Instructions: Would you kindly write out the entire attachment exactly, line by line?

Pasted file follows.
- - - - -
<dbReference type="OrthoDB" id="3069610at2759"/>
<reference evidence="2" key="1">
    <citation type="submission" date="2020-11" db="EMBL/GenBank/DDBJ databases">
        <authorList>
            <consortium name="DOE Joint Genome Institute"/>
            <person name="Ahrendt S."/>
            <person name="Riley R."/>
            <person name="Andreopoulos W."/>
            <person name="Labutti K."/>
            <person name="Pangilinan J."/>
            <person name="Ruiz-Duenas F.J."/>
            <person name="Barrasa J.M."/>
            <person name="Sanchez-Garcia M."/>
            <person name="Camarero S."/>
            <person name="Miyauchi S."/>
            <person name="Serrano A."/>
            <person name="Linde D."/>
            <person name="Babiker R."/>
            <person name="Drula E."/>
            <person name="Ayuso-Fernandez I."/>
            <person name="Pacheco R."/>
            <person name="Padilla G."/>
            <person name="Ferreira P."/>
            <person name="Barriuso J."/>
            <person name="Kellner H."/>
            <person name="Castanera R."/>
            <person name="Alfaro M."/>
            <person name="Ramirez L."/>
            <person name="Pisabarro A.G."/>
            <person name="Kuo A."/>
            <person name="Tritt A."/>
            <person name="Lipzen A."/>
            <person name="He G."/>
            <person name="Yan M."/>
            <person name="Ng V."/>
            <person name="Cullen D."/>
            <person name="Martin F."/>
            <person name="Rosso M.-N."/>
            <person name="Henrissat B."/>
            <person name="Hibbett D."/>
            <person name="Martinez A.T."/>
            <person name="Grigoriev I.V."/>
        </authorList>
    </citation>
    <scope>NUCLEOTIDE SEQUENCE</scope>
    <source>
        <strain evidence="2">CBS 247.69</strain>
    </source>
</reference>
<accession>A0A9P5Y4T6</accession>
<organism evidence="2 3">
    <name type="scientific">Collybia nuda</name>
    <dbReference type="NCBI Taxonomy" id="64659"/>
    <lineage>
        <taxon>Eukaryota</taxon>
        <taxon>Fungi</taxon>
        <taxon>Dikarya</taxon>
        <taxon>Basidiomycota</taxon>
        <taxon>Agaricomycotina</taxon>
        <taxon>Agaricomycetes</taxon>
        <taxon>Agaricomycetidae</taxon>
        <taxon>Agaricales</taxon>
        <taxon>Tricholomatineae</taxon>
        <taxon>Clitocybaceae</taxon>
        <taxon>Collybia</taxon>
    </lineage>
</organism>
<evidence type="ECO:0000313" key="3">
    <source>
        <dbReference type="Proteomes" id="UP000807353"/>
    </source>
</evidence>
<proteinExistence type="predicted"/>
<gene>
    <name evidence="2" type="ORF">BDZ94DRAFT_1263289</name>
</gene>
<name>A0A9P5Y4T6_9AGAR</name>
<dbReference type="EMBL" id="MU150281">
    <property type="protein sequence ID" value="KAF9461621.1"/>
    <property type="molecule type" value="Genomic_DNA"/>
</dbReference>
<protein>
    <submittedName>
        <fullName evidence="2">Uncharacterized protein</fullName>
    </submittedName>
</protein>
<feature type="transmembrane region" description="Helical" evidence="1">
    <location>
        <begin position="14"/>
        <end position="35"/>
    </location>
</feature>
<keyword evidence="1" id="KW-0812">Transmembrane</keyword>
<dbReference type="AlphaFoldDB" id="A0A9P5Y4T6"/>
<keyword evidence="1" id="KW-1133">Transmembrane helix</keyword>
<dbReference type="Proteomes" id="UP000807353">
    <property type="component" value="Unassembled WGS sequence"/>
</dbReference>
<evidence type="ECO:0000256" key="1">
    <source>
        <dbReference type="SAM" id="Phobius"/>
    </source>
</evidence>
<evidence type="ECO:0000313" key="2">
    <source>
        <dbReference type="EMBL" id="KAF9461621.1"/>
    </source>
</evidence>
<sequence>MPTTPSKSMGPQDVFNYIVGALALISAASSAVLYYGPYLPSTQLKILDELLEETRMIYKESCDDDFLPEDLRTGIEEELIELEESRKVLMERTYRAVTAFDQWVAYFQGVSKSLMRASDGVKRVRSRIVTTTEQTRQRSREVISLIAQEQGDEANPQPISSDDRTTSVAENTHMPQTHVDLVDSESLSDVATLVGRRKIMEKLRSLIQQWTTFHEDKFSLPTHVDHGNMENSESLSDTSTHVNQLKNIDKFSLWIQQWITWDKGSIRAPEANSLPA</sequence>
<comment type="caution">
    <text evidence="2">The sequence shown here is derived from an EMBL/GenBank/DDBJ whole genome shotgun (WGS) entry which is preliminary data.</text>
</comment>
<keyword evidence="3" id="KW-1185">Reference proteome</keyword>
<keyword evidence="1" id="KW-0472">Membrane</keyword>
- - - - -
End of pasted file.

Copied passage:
<dbReference type="OrthoDB" id="3069610at2759"/>
<reference evidence="2" key="1">
    <citation type="submission" date="2020-11" db="EMBL/GenBank/DDBJ databases">
        <authorList>
            <consortium name="DOE Joint Genome Institute"/>
            <person name="Ahrendt S."/>
            <person name="Riley R."/>
            <person name="Andreopoulos W."/>
            <person name="Labutti K."/>
            <person name="Pangilinan J."/>
            <person name="Ruiz-Duenas F.J."/>
            <person name="Barrasa J.M."/>
            <person name="Sanchez-Garcia M."/>
            <person name="Camarero S."/>
            <person name="Miyauchi S."/>
            <person name="Serrano A."/>
            <person name="Linde D."/>
            <person name="Babiker R."/>
            <person name="Drula E."/>
            <person name="Ayuso-Fernandez I."/>
            <person name="Pacheco R."/>
            <person name="Padilla G."/>
            <person name="Ferreira P."/>
            <person name="Barriuso J."/>
            <person name="Kellner H."/>
            <person name="Castanera R."/>
            <person name="Alfaro M."/>
            <person name="Ramirez L."/>
            <person name="Pisabarro A.G."/>
            <person name="Kuo A."/>
            <person name="Tritt A."/>
            <person name="Lipzen A."/>
            <person name="He G."/>
            <person name="Yan M."/>
            <person name="Ng V."/>
            <person name="Cullen D."/>
            <person name="Martin F."/>
            <person name="Rosso M.-N."/>
            <person name="Henrissat B."/>
            <person name="Hibbett D."/>
            <person name="Martinez A.T."/>
            <person name="Grigoriev I.V."/>
        </authorList>
    </citation>
    <scope>NUCLEOTIDE SEQUENCE</scope>
    <source>
        <strain evidence="2">CBS 247.69</strain>
    </source>
</reference>
<accession>A0A9P5Y4T6</accession>
<organism evidence="2 3">
    <name type="scientific">Collybia nuda</name>
    <dbReference type="NCBI Taxonomy" id="64659"/>
    <lineage>
        <taxon>Eukaryota</taxon>
        <taxon>Fungi</taxon>
        <taxon>Dikarya</taxon>
        <taxon>Basidiomycota</taxon>
        <taxon>Agaricomycotina</taxon>
        <taxon>Agaricomycetes</taxon>
        <taxon>Agaricomycetidae</taxon>
        <taxon>Agaricales</taxon>
        <taxon>Tricholomatineae</taxon>
        <taxon>Clitocybaceae</taxon>
        <taxon>Collybia</taxon>
    </lineage>
</organism>
<evidence type="ECO:0000313" key="3">
    <source>
        <dbReference type="Proteomes" id="UP000807353"/>
    </source>
</evidence>
<proteinExistence type="predicted"/>
<gene>
    <name evidence="2" type="ORF">BDZ94DRAFT_1263289</name>
</gene>
<name>A0A9P5Y4T6_9AGAR</name>
<dbReference type="EMBL" id="MU150281">
    <property type="protein sequence ID" value="KAF9461621.1"/>
    <property type="molecule type" value="Genomic_DNA"/>
</dbReference>
<protein>
    <submittedName>
        <fullName evidence="2">Uncharacterized protein</fullName>
    </submittedName>
</protein>
<feature type="transmembrane region" description="Helical" evidence="1">
    <location>
        <begin position="14"/>
        <end position="35"/>
    </location>
</feature>
<keyword evidence="1" id="KW-0812">Transmembrane</keyword>
<dbReference type="AlphaFoldDB" id="A0A9P5Y4T6"/>
<keyword evidence="1" id="KW-1133">Transmembrane helix</keyword>
<dbReference type="Proteomes" id="UP000807353">
    <property type="component" value="Unassembled WGS sequence"/>
</dbReference>
<evidence type="ECO:0000256" key="1">
    <source>
        <dbReference type="SAM" id="Phobius"/>
    </source>
</evidence>
<evidence type="ECO:0000313" key="2">
    <source>
        <dbReference type="EMBL" id="KAF9461621.1"/>
    </source>
</evidence>
<sequence>MPTTPSKSMGPQDVFNYIVGALALISAASSAVLYYGPYLPSTQLKILDELLEETRMIYKESCDDDFLPEDLRTGIEEELIELEESRKVLMERTYRAVTAFDQWVAYFQGVSKSLMRASDGVKRVRSRIVTTTEQTRQRSREVISLIAQEQGDEANPQPISSDDRTTSVAENTHMPQTHVDLVDSESLSDVATLVGRRKIMEKLRSLIQQWTTFHEDKFSLPTHVDHGNMENSESLSDTSTHVNQLKNIDKFSLWIQQWITWDKGSIRAPEANSLPA</sequence>
<comment type="caution">
    <text evidence="2">The sequence shown here is derived from an EMBL/GenBank/DDBJ whole genome shotgun (WGS) entry which is preliminary data.</text>
</comment>
<keyword evidence="3" id="KW-1185">Reference proteome</keyword>
<keyword evidence="1" id="KW-0472">Membrane</keyword>